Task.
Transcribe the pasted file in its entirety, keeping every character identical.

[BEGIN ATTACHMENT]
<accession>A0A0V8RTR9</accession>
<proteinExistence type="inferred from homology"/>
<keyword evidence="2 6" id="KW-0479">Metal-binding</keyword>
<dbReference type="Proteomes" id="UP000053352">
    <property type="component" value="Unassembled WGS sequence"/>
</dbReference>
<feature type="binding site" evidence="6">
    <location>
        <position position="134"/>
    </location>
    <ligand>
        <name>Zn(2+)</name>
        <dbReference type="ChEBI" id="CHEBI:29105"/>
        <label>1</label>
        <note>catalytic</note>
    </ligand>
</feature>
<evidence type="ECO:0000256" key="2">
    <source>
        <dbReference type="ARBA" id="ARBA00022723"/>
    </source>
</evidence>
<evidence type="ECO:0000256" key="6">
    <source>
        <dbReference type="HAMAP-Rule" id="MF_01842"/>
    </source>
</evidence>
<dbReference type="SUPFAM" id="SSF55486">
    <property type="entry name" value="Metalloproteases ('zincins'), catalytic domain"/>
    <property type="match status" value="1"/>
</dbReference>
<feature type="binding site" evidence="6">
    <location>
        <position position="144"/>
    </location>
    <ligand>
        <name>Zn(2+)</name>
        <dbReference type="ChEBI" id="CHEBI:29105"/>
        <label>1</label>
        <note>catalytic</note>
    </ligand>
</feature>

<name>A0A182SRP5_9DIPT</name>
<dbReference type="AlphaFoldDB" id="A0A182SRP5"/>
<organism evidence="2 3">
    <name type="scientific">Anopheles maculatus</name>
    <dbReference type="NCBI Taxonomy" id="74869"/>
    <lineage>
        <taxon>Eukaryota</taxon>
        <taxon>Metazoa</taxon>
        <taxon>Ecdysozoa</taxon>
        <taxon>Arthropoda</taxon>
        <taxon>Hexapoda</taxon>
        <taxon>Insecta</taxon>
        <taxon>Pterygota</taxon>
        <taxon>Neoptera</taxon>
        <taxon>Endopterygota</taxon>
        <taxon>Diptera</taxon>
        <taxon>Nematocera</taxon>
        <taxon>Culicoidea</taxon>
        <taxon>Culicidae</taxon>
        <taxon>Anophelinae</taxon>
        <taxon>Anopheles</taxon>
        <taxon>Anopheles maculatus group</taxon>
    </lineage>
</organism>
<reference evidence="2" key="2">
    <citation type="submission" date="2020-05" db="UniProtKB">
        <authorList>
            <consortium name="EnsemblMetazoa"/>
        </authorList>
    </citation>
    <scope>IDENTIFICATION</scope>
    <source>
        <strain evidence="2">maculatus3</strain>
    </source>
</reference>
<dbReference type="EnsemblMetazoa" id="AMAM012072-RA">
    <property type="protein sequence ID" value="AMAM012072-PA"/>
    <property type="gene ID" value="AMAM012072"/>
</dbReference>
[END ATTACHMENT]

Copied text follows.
<accession>A0A0V8RTR9</accession>
<proteinExistence type="inferred from homology"/>
<keyword evidence="2 6" id="KW-0479">Metal-binding</keyword>
<dbReference type="Proteomes" id="UP000053352">
    <property type="component" value="Unassembled WGS sequence"/>
</dbReference>
<feature type="binding site" evidence="6">
    <location>
        <position position="134"/>
    </location>
    <ligand>
        <name>Zn(2+)</name>
        <dbReference type="ChEBI" id="CHEBI:29105"/>
        <label>1</label>
        <note>catalytic</note>
    </ligand>
</feature>
<evidence type="ECO:0000256" key="2">
    <source>
        <dbReference type="ARBA" id="ARBA00022723"/>
    </source>
</evidence>
<evidence type="ECO:0000256" key="6">
    <source>
        <dbReference type="HAMAP-Rule" id="MF_01842"/>
    </source>
</evidence>
<dbReference type="SUPFAM" id="SSF55486">
    <property type="entry name" value="Metalloproteases ('zincins'), catalytic domain"/>
    <property type="match status" value="1"/>
</dbReference>
<feature type="binding site" evidence="6">
    <location>
        <position position="144"/>
    </location>
    <ligand>
        <name>Zn(2+)</name>
        <dbReference type="ChEBI" id="CHEBI:29105"/>
        <label>1</label>
        <note>catalytic</note>
    </ligand>
</feature>

<name>A0A182SRP5_9DIPT</name>
<dbReference type="AlphaFoldDB" id="A0A182SRP5"/>
<organism evidence="2 3">
    <name type="scientific">Anopheles maculatus</name>
    <dbReference type="NCBI Taxonomy" id="74869"/>
    <lineage>
        <taxon>Eukaryota</taxon>
        <taxon>Metazoa</taxon>
        <taxon>Ecdysozoa</taxon>
        <taxon>Arthropoda</taxon>
        <taxon>Hexapoda</taxon>
        <taxon>Insecta</taxon>
        <taxon>Pterygota</taxon>
        <taxon>Neoptera</taxon>
        <taxon>Endopterygota</taxon>
        <taxon>Diptera</taxon>
        <taxon>Nematocera</taxon>
        <taxon>Culicoidea</taxon>
        <taxon>Culicidae</taxon>
        <taxon>Anophelinae</taxon>
        <taxon>Anopheles</taxon>
        <taxon>Anopheles maculatus group</taxon>
    </lineage>
</organism>
<reference evidence="2" key="2">
    <citation type="submission" date="2020-05" db="UniProtKB">
        <authorList>
            <consortium name="EnsemblMetazoa"/>
        </authorList>
    </citation>
    <scope>IDENTIFICATION</scope>
    <source>
        <strain evidence="2">maculatus3</strain>
    </source>
</reference>
<dbReference type="EnsemblMetazoa" id="AMAM012072-RA">
    <property type="protein sequence ID" value="AMAM012072-PA"/>
    <property type="gene ID" value="AMAM012072"/>
</dbReference>